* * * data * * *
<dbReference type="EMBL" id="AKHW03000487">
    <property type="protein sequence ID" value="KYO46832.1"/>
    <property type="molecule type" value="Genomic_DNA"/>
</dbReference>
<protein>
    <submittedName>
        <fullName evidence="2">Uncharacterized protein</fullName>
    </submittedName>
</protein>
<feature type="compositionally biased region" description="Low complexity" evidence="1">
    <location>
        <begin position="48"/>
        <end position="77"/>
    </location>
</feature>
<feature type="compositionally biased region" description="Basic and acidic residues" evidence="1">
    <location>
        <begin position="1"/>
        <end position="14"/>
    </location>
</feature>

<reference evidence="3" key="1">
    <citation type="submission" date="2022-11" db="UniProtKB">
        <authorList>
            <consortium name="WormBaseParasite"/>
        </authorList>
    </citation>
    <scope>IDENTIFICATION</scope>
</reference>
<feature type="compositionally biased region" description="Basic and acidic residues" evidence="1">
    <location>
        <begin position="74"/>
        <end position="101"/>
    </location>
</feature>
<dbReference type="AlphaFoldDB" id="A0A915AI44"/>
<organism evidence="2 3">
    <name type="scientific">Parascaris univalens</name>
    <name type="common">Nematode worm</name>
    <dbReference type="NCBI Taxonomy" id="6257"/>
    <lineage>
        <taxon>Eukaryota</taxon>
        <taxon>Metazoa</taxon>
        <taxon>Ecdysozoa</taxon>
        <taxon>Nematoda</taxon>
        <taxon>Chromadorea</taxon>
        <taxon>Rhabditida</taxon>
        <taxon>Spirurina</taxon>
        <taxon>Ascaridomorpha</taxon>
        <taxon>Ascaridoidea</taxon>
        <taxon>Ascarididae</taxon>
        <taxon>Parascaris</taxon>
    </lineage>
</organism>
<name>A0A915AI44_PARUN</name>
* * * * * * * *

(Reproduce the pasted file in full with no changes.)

<dbReference type="EMBL" id="AKHW03000487">
    <property type="protein sequence ID" value="KYO46832.1"/>
    <property type="molecule type" value="Genomic_DNA"/>
</dbReference>
<protein>
    <submittedName>
        <fullName evidence="2">Uncharacterized protein</fullName>
    </submittedName>
</protein>
<feature type="compositionally biased region" description="Low complexity" evidence="1">
    <location>
        <begin position="48"/>
        <end position="77"/>
    </location>
</feature>
<feature type="compositionally biased region" description="Basic and acidic residues" evidence="1">
    <location>
        <begin position="1"/>
        <end position="14"/>
    </location>
</feature>

<reference evidence="3" key="1">
    <citation type="submission" date="2022-11" db="UniProtKB">
        <authorList>
            <consortium name="WormBaseParasite"/>
        </authorList>
    </citation>
    <scope>IDENTIFICATION</scope>
</reference>
<feature type="compositionally biased region" description="Basic and acidic residues" evidence="1">
    <location>
        <begin position="74"/>
        <end position="101"/>
    </location>
</feature>
<dbReference type="AlphaFoldDB" id="A0A915AI44"/>
<organism evidence="2 3">
    <name type="scientific">Parascaris univalens</name>
    <name type="common">Nematode worm</name>
    <dbReference type="NCBI Taxonomy" id="6257"/>
    <lineage>
        <taxon>Eukaryota</taxon>
        <taxon>Metazoa</taxon>
        <taxon>Ecdysozoa</taxon>
        <taxon>Nematoda</taxon>
        <taxon>Chromadorea</taxon>
        <taxon>Rhabditida</taxon>
        <taxon>Spirurina</taxon>
        <taxon>Ascaridomorpha</taxon>
        <taxon>Ascaridoidea</taxon>
        <taxon>Ascarididae</taxon>
        <taxon>Parascaris</taxon>
    </lineage>
</organism>
<name>A0A915AI44_PARUN</name>